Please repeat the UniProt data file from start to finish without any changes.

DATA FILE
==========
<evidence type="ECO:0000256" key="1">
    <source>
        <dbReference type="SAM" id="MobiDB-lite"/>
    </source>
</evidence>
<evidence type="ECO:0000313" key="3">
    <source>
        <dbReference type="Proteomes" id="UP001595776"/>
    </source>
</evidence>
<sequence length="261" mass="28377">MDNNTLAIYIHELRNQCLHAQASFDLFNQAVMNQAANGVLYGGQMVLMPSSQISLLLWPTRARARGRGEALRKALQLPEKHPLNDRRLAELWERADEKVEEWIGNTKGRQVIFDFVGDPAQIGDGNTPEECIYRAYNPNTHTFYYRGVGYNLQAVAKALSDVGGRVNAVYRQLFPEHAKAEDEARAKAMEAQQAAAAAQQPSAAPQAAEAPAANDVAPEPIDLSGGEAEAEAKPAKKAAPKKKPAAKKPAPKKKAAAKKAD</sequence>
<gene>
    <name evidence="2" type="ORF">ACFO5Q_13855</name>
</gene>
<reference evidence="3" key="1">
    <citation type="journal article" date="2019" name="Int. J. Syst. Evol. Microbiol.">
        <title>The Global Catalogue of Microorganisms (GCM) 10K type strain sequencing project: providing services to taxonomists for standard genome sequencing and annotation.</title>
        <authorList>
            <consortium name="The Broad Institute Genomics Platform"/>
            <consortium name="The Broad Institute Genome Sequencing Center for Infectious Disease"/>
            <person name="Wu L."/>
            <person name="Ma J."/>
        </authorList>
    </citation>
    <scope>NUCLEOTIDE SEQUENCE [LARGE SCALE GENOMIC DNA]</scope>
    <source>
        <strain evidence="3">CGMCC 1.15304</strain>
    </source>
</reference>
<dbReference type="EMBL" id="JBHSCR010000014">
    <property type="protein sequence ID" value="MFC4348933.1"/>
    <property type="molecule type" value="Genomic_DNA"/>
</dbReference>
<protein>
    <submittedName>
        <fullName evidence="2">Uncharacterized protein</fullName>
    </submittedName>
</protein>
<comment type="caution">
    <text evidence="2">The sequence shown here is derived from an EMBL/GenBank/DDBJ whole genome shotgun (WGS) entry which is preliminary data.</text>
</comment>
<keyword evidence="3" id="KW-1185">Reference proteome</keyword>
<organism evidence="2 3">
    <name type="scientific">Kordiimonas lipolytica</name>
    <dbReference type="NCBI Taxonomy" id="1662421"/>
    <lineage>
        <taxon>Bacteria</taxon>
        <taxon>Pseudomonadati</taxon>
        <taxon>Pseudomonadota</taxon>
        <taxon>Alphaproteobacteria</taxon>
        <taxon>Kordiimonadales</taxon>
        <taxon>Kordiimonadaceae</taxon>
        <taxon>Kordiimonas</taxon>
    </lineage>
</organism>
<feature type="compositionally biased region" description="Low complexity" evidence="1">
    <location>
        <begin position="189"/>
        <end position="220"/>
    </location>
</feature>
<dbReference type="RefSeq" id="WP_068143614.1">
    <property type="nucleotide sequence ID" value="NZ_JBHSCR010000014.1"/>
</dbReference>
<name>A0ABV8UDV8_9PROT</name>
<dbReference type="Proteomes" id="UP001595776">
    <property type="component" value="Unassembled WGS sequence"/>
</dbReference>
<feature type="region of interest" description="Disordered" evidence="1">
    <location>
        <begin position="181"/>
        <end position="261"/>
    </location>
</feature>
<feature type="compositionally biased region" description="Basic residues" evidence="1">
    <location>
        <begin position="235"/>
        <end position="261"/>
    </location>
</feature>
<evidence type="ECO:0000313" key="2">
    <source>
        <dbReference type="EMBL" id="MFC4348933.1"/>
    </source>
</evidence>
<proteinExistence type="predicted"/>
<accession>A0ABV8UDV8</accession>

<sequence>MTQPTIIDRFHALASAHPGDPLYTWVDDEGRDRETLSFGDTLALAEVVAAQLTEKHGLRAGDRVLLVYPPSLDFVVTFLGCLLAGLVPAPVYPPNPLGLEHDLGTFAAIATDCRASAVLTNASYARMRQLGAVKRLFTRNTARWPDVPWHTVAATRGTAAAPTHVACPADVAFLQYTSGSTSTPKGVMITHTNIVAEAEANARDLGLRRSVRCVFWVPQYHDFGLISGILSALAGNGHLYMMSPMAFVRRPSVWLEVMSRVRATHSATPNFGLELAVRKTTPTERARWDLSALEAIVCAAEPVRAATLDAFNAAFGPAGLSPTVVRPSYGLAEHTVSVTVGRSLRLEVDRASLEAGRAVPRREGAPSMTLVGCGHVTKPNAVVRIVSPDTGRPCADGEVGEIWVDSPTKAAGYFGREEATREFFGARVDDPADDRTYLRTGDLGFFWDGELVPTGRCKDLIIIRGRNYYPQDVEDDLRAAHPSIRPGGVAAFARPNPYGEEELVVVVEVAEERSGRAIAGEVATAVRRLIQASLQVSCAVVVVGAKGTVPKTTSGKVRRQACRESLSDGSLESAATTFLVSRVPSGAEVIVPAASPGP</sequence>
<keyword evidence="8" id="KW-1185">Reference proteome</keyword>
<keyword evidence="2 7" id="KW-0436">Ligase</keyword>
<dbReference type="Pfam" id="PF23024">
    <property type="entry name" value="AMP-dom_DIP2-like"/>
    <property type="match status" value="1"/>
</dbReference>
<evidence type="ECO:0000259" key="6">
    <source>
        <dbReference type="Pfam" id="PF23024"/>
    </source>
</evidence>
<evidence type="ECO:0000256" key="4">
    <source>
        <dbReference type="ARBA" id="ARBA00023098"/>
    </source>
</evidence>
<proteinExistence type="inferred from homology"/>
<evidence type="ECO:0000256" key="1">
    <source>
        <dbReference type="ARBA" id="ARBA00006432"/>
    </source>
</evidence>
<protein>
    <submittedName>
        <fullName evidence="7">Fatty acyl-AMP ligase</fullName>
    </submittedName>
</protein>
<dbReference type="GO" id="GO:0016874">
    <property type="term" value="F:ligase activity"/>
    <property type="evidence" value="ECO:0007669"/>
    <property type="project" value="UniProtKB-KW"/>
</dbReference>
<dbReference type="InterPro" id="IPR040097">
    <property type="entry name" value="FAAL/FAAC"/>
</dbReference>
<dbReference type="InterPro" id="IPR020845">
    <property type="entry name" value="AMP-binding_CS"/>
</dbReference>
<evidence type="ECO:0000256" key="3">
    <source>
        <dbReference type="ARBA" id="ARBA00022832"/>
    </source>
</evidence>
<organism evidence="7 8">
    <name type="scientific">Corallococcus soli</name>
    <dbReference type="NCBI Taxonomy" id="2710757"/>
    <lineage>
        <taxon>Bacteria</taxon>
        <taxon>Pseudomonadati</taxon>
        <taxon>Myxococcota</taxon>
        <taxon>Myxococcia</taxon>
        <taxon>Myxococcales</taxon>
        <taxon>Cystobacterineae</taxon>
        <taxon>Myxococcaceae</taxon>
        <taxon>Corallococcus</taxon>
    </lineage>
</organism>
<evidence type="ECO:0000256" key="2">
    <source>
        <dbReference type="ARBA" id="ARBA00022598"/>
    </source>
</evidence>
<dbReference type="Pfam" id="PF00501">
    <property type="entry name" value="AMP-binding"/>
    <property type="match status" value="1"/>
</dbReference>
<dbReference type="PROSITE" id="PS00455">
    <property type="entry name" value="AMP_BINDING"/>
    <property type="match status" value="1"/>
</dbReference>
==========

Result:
<evidence type="ECO:0000256" key="1">
    <source>
        <dbReference type="SAM" id="MobiDB-lite"/>
    </source>
</evidence>
<evidence type="ECO:0000313" key="3">
    <source>
        <dbReference type="Proteomes" id="UP001595776"/>
    </source>
</evidence>
<sequence length="261" mass="28377">MDNNTLAIYIHELRNQCLHAQASFDLFNQAVMNQAANGVLYGGQMVLMPSSQISLLLWPTRARARGRGEALRKALQLPEKHPLNDRRLAELWERADEKVEEWIGNTKGRQVIFDFVGDPAQIGDGNTPEECIYRAYNPNTHTFYYRGVGYNLQAVAKALSDVGGRVNAVYRQLFPEHAKAEDEARAKAMEAQQAAAAAQQPSAAPQAAEAPAANDVAPEPIDLSGGEAEAEAKPAKKAAPKKKPAAKKPAPKKKAAAKKAD</sequence>
<gene>
    <name evidence="2" type="ORF">ACFO5Q_13855</name>
</gene>
<reference evidence="3" key="1">
    <citation type="journal article" date="2019" name="Int. J. Syst. Evol. Microbiol.">
        <title>The Global Catalogue of Microorganisms (GCM) 10K type strain sequencing project: providing services to taxonomists for standard genome sequencing and annotation.</title>
        <authorList>
            <consortium name="The Broad Institute Genomics Platform"/>
            <consortium name="The Broad Institute Genome Sequencing Center for Infectious Disease"/>
            <person name="Wu L."/>
            <person name="Ma J."/>
        </authorList>
    </citation>
    <scope>NUCLEOTIDE SEQUENCE [LARGE SCALE GENOMIC DNA]</scope>
    <source>
        <strain evidence="3">CGMCC 1.15304</strain>
    </source>
</reference>
<dbReference type="EMBL" id="JBHSCR010000014">
    <property type="protein sequence ID" value="MFC4348933.1"/>
    <property type="molecule type" value="Genomic_DNA"/>
</dbReference>
<protein>
    <submittedName>
        <fullName evidence="2">Uncharacterized protein</fullName>
    </submittedName>
</protein>
<comment type="caution">
    <text evidence="2">The sequence shown here is derived from an EMBL/GenBank/DDBJ whole genome shotgun (WGS) entry which is preliminary data.</text>
</comment>
<keyword evidence="3" id="KW-1185">Reference proteome</keyword>
<organism evidence="2 3">
    <name type="scientific">Kordiimonas lipolytica</name>
    <dbReference type="NCBI Taxonomy" id="1662421"/>
    <lineage>
        <taxon>Bacteria</taxon>
        <taxon>Pseudomonadati</taxon>
        <taxon>Pseudomonadota</taxon>
        <taxon>Alphaproteobacteria</taxon>
        <taxon>Kordiimonadales</taxon>
        <taxon>Kordiimonadaceae</taxon>
        <taxon>Kordiimonas</taxon>
    </lineage>
</organism>
<feature type="compositionally biased region" description="Low complexity" evidence="1">
    <location>
        <begin position="189"/>
        <end position="220"/>
    </location>
</feature>
<dbReference type="RefSeq" id="WP_068143614.1">
    <property type="nucleotide sequence ID" value="NZ_JBHSCR010000014.1"/>
</dbReference>
<name>A0ABV8UDV8_9PROT</name>
<dbReference type="Proteomes" id="UP001595776">
    <property type="component" value="Unassembled WGS sequence"/>
</dbReference>
<feature type="region of interest" description="Disordered" evidence="1">
    <location>
        <begin position="181"/>
        <end position="261"/>
    </location>
</feature>
<feature type="compositionally biased region" description="Basic residues" evidence="1">
    <location>
        <begin position="235"/>
        <end position="261"/>
    </location>
</feature>
<evidence type="ECO:0000313" key="2">
    <source>
        <dbReference type="EMBL" id="MFC4348933.1"/>
    </source>
</evidence>
<proteinExistence type="predicted"/>
<accession>A0ABV8UDV8</accession>

<sequence>MTQPTIIDRFHALASAHPGDPLYTWVDDEGRDRETLSFGDTLALAEVVAAQLTEKHGLRAGDRVLLVYPPSLDFVVTFLGCLLAGLVPAPVYPPNPLGLEHDLGTFAAIATDCRASAVLTNASYARMRQLGAVKRLFTRNTARWPDVPWHTVAATRGTAAAPTHVACPADVAFLQYTSGSTSTPKGVMITHTNIVAEAEANARDLGLRRSVRCVFWVPQYHDFGLISGILSALAGNGHLYMMSPMAFVRRPSVWLEVMSRVRATHSATPNFGLELAVRKTTPTERARWDLSALEAIVCAAEPVRAATLDAFNAAFGPAGLSPTVVRPSYGLAEHTVSVTVGRSLRLEVDRASLEAGRAVPRREGAPSMTLVGCGHVTKPNAVVRIVSPDTGRPCADGEVGEIWVDSPTKAAGYFGREEATREFFGARVDDPADDRTYLRTGDLGFFWDGELVPTGRCKDLIIIRGRNYYPQDVEDDLRAAHPSIRPGGVAAFARPNPYGEEELVVVVEVAEERSGRAIAGEVATAVRRLIQASLQVSCAVVVVGAKGTVPKTTSGKVRRQACRESLSDGSLESAATTFLVSRVPSGAEVIVPAASPGP</sequence>
<keyword evidence="8" id="KW-1185">Reference proteome</keyword>
<keyword evidence="2 7" id="KW-0436">Ligase</keyword>
<dbReference type="Pfam" id="PF23024">
    <property type="entry name" value="AMP-dom_DIP2-like"/>
    <property type="match status" value="1"/>
</dbReference>
<evidence type="ECO:0000259" key="6">
    <source>
        <dbReference type="Pfam" id="PF23024"/>
    </source>
</evidence>
<evidence type="ECO:0000256" key="4">
    <source>
        <dbReference type="ARBA" id="ARBA00023098"/>
    </source>
</evidence>
<proteinExistence type="inferred from homology"/>
<evidence type="ECO:0000256" key="1">
    <source>
        <dbReference type="ARBA" id="ARBA00006432"/>
    </source>
</evidence>
<protein>
    <submittedName>
        <fullName evidence="7">Fatty acyl-AMP ligase</fullName>
    </submittedName>
</protein>
<dbReference type="GO" id="GO:0016874">
    <property type="term" value="F:ligase activity"/>
    <property type="evidence" value="ECO:0007669"/>
    <property type="project" value="UniProtKB-KW"/>
</dbReference>
<dbReference type="InterPro" id="IPR040097">
    <property type="entry name" value="FAAL/FAAC"/>
</dbReference>
<dbReference type="InterPro" id="IPR020845">
    <property type="entry name" value="AMP-binding_CS"/>
</dbReference>
<evidence type="ECO:0000256" key="3">
    <source>
        <dbReference type="ARBA" id="ARBA00022832"/>
    </source>
</evidence>
<organism evidence="7 8">
    <name type="scientific">Corallococcus soli</name>
    <dbReference type="NCBI Taxonomy" id="2710757"/>
    <lineage>
        <taxon>Bacteria</taxon>
        <taxon>Pseudomonadati</taxon>
        <taxon>Myxococcota</taxon>
        <taxon>Myxococcia</taxon>
        <taxon>Myxococcales</taxon>
        <taxon>Cystobacterineae</taxon>
        <taxon>Myxococcaceae</taxon>
        <taxon>Corallococcus</taxon>
    </lineage>
</organism>
<evidence type="ECO:0000256" key="2">
    <source>
        <dbReference type="ARBA" id="ARBA00022598"/>
    </source>
</evidence>
<dbReference type="Pfam" id="PF00501">
    <property type="entry name" value="AMP-binding"/>
    <property type="match status" value="1"/>
</dbReference>
<dbReference type="PROSITE" id="PS00455">
    <property type="entry name" value="AMP_BINDING"/>
    <property type="match status" value="1"/>
</dbReference>